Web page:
H.R. 440: To provide for the establishment of the Special Envoy to Promote Religious Freedom of Religious Minorities in the Near East and South Central Asia

H.R. 440

To provide for the establishment of the Special Envoy to Promote Religious Freedom of Religious Minorities in the Near East and South Central Asia

Sponsor
Rep. Frank Wolf

Date
July 26, 2011 (112th Congress, 1st Session)

Staff Contact
Sarah Makin

Floor Situation

On Monday, July 25, 2011, the House is scheduled consider H.R. 440 under a suspension of the rules, requiring a two-thirds majority vote for passage.  The resolution was introduced by Rep. Frank Wolf (R-VA) on January 25, 2011, and referred to the Committee on Foreign Affairs.

Bill Summary

H.R. 440 would provide for the establishment of a Special Envoy to Promote Religious Freedom of Religious Minorities in the Near East and South Central Asia.  The bill would direct the president to appoint such an envoy consisting of individuals recognized with distinctions in the field of human rights and religious freedom. 

The bill would require the Special Convoy to carry out the following duties: 

  1. “Promote the right of religious freedom of religious minorities in the countries of the Near East and the countries of South Central Asia, denounce the violation of such right, and recommend appropriate responses by the United States Government when such right is violated;
  2. “Monitor and combat acts of religious intolerance and incitement targeted against religious minorities in the countries of the Near East and the countries of South Central Asia;
  3. “Work to ensure that the unique needs of religious minority communities in the countries of the Near East and the countries of South Central Asia are addressed, including the economic and security needs of such communities;
  4. “Work with foreign governments of the countries of the Near East and the countries of South Central Asia to address laws that are inherently discriminatory toward religious minority communities in such countries;
  5. “Coordinate and assist in the preparation of that portion of the report relating to the nature and extent of religious freedom of religious minorities in the countries of the Near East and the countries of South Central Asia; and
  6. “Coordinate and assist in the preparation of that portion of the report relating to the nature and extent of religious freedom of religious minorities in the countries of the Near East and the countries of South Central Asia.” 

H.R. 440 would require that in carrying out their duties, the Special Envoy must, to the maximum extent practicable, coordinate with the Bureau of Population, Refugees and Migration of the Department of State, the Ambassador at Large for International Religious Freedom, the United States Commission on International Religious Freedom, and other relevant federal agencies and officials.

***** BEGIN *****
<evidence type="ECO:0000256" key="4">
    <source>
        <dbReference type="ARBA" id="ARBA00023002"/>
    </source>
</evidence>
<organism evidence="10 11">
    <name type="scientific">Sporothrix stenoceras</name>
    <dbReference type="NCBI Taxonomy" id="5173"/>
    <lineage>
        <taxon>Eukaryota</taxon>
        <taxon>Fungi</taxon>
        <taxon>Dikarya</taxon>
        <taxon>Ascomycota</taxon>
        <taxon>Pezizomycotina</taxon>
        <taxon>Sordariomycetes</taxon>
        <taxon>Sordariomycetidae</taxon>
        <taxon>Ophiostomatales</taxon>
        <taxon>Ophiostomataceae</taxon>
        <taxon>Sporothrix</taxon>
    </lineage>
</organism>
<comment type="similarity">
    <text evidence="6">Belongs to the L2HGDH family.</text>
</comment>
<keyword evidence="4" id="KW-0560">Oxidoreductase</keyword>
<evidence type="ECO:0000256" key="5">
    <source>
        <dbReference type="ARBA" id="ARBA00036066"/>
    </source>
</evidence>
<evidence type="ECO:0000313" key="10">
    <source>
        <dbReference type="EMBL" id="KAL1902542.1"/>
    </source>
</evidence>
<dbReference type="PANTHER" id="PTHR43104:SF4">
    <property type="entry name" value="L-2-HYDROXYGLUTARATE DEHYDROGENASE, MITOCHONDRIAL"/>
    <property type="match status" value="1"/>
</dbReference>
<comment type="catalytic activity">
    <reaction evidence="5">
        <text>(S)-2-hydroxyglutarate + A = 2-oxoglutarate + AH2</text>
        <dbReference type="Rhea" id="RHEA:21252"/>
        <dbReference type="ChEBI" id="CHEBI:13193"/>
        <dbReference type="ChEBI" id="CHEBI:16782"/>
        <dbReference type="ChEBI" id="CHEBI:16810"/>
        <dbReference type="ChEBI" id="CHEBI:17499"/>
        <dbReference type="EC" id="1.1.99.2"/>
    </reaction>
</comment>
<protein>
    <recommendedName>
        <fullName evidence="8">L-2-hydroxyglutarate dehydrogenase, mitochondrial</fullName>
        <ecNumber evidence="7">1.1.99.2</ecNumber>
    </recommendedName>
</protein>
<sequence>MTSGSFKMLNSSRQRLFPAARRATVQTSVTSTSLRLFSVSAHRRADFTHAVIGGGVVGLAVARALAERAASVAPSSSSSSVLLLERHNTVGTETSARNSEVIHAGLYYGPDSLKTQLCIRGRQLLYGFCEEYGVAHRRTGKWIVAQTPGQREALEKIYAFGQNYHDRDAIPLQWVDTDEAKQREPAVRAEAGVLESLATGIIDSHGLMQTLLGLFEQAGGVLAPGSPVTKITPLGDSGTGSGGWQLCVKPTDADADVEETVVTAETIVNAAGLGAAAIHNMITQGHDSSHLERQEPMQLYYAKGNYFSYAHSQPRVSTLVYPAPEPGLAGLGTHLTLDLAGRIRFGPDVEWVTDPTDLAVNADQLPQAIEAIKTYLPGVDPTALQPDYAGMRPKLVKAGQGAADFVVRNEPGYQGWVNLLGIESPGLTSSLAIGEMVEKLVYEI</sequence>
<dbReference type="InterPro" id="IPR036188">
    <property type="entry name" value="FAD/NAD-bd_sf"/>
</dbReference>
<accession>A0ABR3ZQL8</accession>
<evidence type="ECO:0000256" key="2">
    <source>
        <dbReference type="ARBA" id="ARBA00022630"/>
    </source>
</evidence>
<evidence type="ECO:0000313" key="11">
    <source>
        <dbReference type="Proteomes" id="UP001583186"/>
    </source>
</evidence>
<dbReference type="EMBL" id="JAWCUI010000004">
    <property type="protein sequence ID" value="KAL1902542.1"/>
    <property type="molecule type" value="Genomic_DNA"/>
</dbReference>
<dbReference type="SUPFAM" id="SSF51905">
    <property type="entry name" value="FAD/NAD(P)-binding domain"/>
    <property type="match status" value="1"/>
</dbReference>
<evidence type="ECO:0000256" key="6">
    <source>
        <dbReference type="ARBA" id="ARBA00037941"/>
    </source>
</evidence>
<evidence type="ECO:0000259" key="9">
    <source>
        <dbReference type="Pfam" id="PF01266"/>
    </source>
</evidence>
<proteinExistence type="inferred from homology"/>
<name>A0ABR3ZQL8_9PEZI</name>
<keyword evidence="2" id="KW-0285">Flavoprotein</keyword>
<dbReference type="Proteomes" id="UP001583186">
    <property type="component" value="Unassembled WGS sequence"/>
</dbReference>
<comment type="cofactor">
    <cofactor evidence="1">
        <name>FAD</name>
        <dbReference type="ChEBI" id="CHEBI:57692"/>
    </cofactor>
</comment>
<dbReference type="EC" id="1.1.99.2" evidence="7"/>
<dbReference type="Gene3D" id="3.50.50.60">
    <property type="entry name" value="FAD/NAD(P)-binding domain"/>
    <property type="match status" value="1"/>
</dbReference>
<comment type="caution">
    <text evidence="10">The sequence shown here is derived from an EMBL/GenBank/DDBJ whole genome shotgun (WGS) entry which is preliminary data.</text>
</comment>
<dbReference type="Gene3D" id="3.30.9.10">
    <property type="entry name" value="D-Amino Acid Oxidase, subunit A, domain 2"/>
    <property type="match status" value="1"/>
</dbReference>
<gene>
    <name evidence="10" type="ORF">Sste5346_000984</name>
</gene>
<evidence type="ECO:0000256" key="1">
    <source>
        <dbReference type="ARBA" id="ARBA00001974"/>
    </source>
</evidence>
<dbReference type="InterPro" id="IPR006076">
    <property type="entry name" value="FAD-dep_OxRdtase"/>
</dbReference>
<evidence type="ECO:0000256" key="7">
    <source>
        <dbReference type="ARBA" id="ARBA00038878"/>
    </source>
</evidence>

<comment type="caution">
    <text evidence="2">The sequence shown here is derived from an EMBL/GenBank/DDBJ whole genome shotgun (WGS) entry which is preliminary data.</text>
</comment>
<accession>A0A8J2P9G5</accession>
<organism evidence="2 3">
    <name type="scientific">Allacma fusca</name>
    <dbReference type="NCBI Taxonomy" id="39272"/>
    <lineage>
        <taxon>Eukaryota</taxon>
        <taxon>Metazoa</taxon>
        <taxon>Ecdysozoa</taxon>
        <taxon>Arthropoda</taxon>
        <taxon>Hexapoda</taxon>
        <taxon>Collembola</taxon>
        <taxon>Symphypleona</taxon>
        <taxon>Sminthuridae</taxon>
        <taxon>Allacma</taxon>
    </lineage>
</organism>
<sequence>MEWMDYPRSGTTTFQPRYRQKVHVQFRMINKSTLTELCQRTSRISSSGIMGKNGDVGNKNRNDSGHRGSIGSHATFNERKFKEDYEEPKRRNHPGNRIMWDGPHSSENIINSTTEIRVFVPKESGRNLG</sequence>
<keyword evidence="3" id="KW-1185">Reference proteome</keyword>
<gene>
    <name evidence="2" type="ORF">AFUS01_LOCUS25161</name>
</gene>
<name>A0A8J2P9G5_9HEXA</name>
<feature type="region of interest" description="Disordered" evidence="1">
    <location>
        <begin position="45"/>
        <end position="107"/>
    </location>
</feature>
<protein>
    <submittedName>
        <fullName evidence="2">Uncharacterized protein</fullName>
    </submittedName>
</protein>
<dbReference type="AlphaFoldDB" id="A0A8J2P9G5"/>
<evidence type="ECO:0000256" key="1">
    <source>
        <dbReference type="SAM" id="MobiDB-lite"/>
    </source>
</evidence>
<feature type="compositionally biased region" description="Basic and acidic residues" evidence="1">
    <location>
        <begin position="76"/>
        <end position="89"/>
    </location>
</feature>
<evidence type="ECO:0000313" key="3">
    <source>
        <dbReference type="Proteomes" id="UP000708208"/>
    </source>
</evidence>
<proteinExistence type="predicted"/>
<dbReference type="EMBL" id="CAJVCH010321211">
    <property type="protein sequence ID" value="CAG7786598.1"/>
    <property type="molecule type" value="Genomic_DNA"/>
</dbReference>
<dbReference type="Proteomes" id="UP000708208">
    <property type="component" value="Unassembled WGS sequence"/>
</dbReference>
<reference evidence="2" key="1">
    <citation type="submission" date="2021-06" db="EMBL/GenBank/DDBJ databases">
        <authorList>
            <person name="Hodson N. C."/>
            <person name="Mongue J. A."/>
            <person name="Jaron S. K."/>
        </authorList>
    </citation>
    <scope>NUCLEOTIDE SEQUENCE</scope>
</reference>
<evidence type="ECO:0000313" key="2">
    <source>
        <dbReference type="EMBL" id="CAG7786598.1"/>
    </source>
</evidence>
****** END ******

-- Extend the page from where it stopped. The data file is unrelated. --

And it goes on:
The bill would authorize the Special Envoy to represent the United States in matters and cases relevant to religious freedom in the countries of the Near East and the countries of South Central Asia in contacts with foreign governments, intergovernmental organizations, and specialized agencies of the United Nations, the Organization of Security and Cooperation in Europe, and other international organizations of which the United States is a member; and multilateral conferences and meetings relevant to religious freedom in the countries of the Near East and the countries of South Central Asia.

H.R. 440 would require the Special Envoy to consult with domestic and international nongovernmental organizations and multilateral organizations and institutions, as the Special Envoy considers appropriate to fulfill their purposes.

The bill would require that of the amounts made available for “Diplomatic and Consular Programs” for fiscal years 2011 through 2015, $1,000,000 be made available to the Special Envoy for each such fiscal year for the hiring of staff, for the conduct of investigations, and for necessary travel to carry out the provisions of this Act.

H.R. 440 would also define "Near East" as Algeria, Bahrain, Egypt, Iran, Iraq, Israel, Jordan, Kuwait, Lebanon, Libya, Morocco, Oman, Qatar, Saudi Arabia, Syria, Tunisia, United Arab Emirates, Yemen, and including the West Bank and Gaza Strip.  The bill would also define "South Central Asia" as Afghanistan, Bangladesh, Bhutan, India, Kyrgyzstan, Kazakhstan, Maldives, Nepal, Pakistan, Sri Lanka, Tajikistan, Turkmenistan, and Uzbekistan.

Cost

At press time, the Congressional Budget Office has not produced a score for H.R. 440.